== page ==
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SnorriCam: When to Use One and How to Make a Rig

Lewis McGregor
By Lewis McGregor

Shooting with a SnorriCam creates a wildly disorienting point of view and a skewed perspective that immediately grabs the audience’s attention. Let’s explore the rig and look at how you can make your own.

Cover image via Warner Bros.

With the advent of consumer action cameras such as the GoPro and Sony Action Cam, first-person perspective shots have only increased in popularity. They’re popping up in feature films, extreme sports, YouTube video, commercials — it’s a very popular trend.

Like all filmmaking techniques, there is, of course, an opposite to the fixed first-person perspective shot. While the shot itself doesn’t have a specific term, it commonly goes by the name of the device that makes it possible: SnorriCam, which is just the principle name for a chest cam or body mount.

The History of the SnorriCam

You’ve undoubtedly seen this shot many times in cinema, TV, and music videos. First created by two Icelandic photographers (Einar Snorri and Eiður Snorri, hence the name), the SnorriCam is a device that mounts the camera to the body of an actor. The camera, in more or less all circumstances, faces the actor.

It creates a fascinating visual effect. The perspective of the entire scene constantly changes, while the actor always remains in the same fixed position in the center of the frame.  The world literally rotates around the actor.

The shot is very jarring and ultimately can’t be used for that long because of the following:

  • It can disorientate the audience (much like overuse of shaky cam).
  • Like a zoom in, the camera draws attention to itself, taking the audience out of the story.

Pick the Right Time to Use It

SnorriCam: When to Use One and How to Make a Rig - Wolf of Wall StreetImage via Sony

So, if the shot itself can cause disorientation, when is it best put to use? Well, it would be when the character is in some state of bafflement, whether that be due to illness, drugs, confusion, or injury. The technique, if used for a brief moment, can immediately bring the audience into the character’s disorientated state of reality.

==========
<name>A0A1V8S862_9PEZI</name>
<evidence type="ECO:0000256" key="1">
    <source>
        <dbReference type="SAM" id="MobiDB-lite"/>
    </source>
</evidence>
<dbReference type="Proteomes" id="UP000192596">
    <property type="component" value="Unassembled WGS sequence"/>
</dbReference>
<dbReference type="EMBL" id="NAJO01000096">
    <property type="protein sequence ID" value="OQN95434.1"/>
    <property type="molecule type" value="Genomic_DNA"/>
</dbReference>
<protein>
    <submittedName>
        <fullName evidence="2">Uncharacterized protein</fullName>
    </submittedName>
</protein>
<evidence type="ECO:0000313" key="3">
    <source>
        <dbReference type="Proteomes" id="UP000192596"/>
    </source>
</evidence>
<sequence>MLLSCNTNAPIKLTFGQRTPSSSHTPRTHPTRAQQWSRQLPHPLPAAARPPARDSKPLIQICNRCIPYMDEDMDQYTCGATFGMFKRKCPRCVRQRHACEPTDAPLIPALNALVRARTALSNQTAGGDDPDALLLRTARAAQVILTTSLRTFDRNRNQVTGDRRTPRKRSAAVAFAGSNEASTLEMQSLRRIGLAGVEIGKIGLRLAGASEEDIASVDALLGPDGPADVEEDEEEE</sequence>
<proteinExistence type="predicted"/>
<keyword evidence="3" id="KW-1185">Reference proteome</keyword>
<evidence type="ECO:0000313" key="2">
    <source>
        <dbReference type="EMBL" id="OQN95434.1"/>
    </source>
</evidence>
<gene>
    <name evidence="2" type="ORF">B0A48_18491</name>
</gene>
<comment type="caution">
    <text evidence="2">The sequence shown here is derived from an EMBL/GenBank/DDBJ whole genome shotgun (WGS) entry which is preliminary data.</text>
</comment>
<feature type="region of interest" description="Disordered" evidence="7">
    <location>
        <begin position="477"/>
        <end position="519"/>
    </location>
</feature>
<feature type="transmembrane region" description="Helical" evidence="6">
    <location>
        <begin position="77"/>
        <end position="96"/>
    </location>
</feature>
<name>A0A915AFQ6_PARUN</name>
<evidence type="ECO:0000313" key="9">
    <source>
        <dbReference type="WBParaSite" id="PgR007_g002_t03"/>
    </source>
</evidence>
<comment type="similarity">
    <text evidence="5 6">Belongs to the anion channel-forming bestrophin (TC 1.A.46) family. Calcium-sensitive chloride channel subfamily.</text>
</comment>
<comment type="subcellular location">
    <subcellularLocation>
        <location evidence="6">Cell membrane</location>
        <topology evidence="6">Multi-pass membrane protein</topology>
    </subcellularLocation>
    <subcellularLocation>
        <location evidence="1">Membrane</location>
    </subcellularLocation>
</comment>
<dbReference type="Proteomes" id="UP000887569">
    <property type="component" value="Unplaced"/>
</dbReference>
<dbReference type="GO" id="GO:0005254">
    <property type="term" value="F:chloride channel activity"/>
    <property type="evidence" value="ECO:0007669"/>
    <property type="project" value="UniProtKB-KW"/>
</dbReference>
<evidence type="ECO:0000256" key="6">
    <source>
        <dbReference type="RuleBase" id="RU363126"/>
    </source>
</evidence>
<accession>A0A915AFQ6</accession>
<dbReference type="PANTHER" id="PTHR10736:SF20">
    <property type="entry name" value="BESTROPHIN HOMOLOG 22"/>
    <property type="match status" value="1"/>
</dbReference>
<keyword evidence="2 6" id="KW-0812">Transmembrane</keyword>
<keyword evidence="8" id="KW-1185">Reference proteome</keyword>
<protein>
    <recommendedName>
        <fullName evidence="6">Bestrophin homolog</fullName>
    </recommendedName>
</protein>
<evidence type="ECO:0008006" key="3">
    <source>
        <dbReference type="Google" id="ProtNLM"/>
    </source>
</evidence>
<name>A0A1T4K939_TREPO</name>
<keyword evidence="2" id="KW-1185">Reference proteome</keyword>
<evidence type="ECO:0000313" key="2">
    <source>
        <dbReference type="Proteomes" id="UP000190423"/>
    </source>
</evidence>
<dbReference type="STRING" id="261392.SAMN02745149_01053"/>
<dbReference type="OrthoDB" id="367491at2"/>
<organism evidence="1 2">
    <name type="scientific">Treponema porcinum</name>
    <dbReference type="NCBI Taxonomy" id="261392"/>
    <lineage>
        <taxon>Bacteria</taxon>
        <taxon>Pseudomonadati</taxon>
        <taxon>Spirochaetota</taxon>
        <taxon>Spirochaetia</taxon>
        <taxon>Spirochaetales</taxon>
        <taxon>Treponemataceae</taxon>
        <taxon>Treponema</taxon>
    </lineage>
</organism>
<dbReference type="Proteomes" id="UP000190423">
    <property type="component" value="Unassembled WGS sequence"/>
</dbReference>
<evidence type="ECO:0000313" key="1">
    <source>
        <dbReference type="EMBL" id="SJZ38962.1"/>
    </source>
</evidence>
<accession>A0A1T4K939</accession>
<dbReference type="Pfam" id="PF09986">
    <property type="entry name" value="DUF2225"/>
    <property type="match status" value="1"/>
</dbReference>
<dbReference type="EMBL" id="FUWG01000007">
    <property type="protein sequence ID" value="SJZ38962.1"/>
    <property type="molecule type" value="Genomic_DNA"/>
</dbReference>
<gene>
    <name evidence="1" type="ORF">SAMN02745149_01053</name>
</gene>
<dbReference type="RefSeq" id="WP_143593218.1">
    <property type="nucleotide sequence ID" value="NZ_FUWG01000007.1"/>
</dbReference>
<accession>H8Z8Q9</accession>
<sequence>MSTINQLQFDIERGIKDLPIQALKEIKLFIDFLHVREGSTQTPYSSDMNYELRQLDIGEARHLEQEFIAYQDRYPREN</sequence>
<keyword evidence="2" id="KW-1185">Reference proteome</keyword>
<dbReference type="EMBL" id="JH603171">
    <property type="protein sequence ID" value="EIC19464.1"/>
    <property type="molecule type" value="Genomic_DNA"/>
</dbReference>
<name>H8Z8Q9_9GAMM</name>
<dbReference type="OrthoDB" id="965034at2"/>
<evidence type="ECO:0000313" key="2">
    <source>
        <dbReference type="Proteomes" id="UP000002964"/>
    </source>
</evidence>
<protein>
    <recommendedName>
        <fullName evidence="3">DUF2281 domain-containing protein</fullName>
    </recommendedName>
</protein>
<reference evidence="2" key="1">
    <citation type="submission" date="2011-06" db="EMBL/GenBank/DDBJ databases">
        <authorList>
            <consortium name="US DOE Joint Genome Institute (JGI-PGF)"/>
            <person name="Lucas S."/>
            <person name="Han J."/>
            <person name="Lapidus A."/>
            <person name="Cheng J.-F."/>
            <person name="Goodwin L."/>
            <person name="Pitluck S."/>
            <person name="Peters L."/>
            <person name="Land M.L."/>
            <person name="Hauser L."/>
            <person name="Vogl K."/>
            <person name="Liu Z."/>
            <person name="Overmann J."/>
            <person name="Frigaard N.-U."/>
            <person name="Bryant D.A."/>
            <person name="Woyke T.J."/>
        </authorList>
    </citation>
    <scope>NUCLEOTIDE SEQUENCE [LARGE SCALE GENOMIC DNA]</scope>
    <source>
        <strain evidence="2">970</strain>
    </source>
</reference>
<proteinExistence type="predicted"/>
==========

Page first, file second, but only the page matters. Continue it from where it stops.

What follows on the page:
Recognize Its Strengths and Weaknesses

SnorriCam: When to Use One and How to Make a Rig - Requiem for a Dream
Image via Protozoa Pictures

Much like most of the filmmaking equipment before the DSLR revolution, a body mount was incredibly expensive and quite strenuous for an actor to wear. Take the above behind-the-scenes still from Requiem for a Dream by Darren Aronofsky. Jennifer Connolly is wearing a sizable rig with a 16mm camera attached.

Compare that image to the one at the very top of this article, a behind-the-scenes shot from the CW TV show Arrow. Actor Stephen Amell is wearing a SnorriCam mounted with a Blackmagic Design Pocket Camera. It would be a safe bet to say that Amell is a lot more comfortable with that device versus the one Connolly had to wear.

Fortunately for us, with the abundant choices of pocket cinema cameras, DSLRs, and any other mirrorless camera, it’s never been a better time to create a SnorriCam with ease. All one needs is the mounting device — and thanks to YouTube, you are presented with many ways to make one (more on that below).

Understand the Equipment

SnorriCam: When to Use One and How to Make a Rig - No Film School
Image via No Film School

These days, any small camera — like the GH4 or Blackmagic Pocket Cinema Camera — is going to work well with these DIY rigs. The lens will be the deciding factor in successfully capturing the shot. Apply too much zoom and your composition is going to consist of your actor’s eyebrows. Shoot too wide and you run the risk of having the rig enter the composition. 20mm-24mm is a safe choice for a Micro Four Thirds mount.

If you’re shooting on a full-frame DSLR, you might look at using a 30-35mm lens. If your camera is tilted toward the top of the actor’s face, or if your SnorriCam rig has a large arm which protrudes out at a sharp angle, you will have better luck using wider lenses.

It ultimately comes down to your camera’s sensor, the focal length of the lens, and the length and angle of your rigs arm.  As your camera will be fixed in the same position at all times, you technically shouldn’t have to worry about focus, but I would recommend having quite a deep focus.

Tutorials for Building Your Own SnorriCam

I’ve taken the liberty of going through YouTube tutorials to pull the best demonstrations of DIY SnorriCam construction. Any of the below examples would make for a fun project.

This first one (from Indy Mogul) guides you through the process of building a SnorriCam out of wood.

Then there’s this tutorial from DIY Duke. This Snorricam is built from PVC, which might be easier for those who don’t have access to woodworking tools.


Have you used a chest-mounted device for a project before? Have you ever built your own SnorriCam? Share your experiences in the comments below!